No makeup selfies reveal how we feel about cosmetics - expert

By Alex Jones

Kiwi Kate McGahan snapped a #nomakeupselfie that prompted a stream of positive feedback from her friends.
Photo / Supplied
Kiwi Kate McGahan snapped a #nomakeupselfie that prompted a stream of positive feedback from her friends. Photo / Supplied

What do you think the opposite sex finds attractive in you? If you're a guy, do you think that women prefer bulging muscles and washboard abs? Or, if you're a woman, maybe you think men prefer skinny girls, like the ones we see on the catwalk? If so, you're likely mistaken.

A wealth of research has shown us that we are all pretty awful at understanding the preferences of the opposite sex. These misunderstandings are at the root of body image and self-esteem issues, causing people to engage in behaviours that are at best unnecessary, and at worst damaging to their health.

The recent wave of "no makeup selfies" that have raised more than $2m for Cancer Research was based on a simple premise - women removed their makeup, photographed themselves and shared the image.

After donating, they nominated their friends, who did the same.

Read more: New Zealand joins Facebook breast cancer campaign, which raised almost $2m in just over a day in Britain.

The idea behind it was that removing their makeup, the women exposed their vulnerable, "real" selves, emulating the way cancer can devastate a person's life. Despite being incredibly successful, the trend had an interesting result. Even on my own Facebook account, I saw hundreds of compliments to those going bare-faced, with men and women alike commenting on how much more attractive everyone looked. And if so, are we wrong about the perceptions created by makeup?

I was excited by this, as a recent paper of mine, in press at the Quarterly Journal of Experimental Psychology, and carried at Bangor University, examined just this question. I wondered whether makeup use, like dieting or gym workout behaviours, affected perceptions of attractiveness from same and opposite sex peers. An ideal way of testing this was to examine how much makeup is considered optimally attractive. After all, if women's ideas of what looks good to others is accurate, then everyone should find their makeup optimally attractive, right?

To test this, I photographed a group of university students with and without their makeup, and created a sequence of ultra-realistic images of them with varying amounts of makeup on. My colleagues and I then created a computer program that allowed participants to cycle through these images and stop at a point where they found the images optimally attractive to themselves. We then asked them to repeat the study, but this time selecting the image that they thought would be most attractive for other women and men.

The results were clear. Both women and men found faces with up to 40 per cent less makeup than the models applied themselves the most attractive, showing a clear agreement on their opinions for cosmetics. Less was simply better. However, when they considered the preferences of others, the women and men in our study indicated that they thought other people found more cosmetics more attractive, and this was especially true when considering the preferences of other men. However, this couldn't be further from the truth. The sample of men in our study consistently chose less makeup as more attractive, while at the same time indicating that they thought their peers would find more makeup more attractive.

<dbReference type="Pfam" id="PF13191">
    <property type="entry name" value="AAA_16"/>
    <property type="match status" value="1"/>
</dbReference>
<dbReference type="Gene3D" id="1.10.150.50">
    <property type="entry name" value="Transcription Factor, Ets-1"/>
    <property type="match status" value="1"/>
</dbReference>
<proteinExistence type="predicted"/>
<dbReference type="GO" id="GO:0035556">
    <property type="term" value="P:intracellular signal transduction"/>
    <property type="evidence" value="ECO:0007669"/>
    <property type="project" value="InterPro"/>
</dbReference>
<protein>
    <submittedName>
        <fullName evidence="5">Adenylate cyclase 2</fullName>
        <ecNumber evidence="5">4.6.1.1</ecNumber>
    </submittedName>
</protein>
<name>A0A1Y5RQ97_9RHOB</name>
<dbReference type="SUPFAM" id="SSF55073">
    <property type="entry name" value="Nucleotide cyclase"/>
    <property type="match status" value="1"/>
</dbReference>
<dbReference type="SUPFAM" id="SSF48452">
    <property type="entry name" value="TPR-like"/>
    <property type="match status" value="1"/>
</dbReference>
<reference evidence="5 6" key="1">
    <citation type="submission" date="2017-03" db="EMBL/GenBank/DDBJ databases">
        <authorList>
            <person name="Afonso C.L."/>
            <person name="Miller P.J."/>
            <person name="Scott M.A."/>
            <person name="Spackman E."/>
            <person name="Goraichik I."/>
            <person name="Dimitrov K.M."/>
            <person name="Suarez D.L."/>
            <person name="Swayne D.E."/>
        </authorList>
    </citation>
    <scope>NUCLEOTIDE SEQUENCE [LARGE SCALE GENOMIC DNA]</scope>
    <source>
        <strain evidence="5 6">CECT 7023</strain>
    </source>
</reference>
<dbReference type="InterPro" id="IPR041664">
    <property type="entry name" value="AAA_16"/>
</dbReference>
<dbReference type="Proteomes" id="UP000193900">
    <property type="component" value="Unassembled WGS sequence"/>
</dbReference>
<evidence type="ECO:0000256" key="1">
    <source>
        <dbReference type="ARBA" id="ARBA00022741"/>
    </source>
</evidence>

There was another interesting result. None of our participants, when indicating their own preferences or those of their peers, chose the actual amount of makeup worn by the models. To reiterate that: nobody thought the cosmetics worn by the models in the study was optimally attractive, and it was far in excess of the preferences of men and women.

The take-home message from this research is that our ideas about what the opposite sex find attractive are generally inaccurate, whether this refers to body size and shape, or something as simple as makeup use. These misconceptions have roots in serious psychological illnesses, and the media intensifies some of these. Perhaps images of models with airbrushed skin textures contributed to the apparent overuse of makeup in the study, though I can only speculate on that.

Read more: Not everyone thinks #nomakeupselfie campaign sends the right message.

Whatever the reason, it is clear from both these findings and the extremely positive response to the no makeup selfies across the internet that a more natural appearance is more attractive to everyone. I hope everyone takes the positive response to their no makeup selfies on board, and congratulations on raising awareness and money for a good cause

The Conversation

Alex Jones is a Postdoctoral Research Associate at Bangor University. His research was funded by the KESS project, led by Bangor University, funded through the European Social Fund

This article was originally published on The Conversation.
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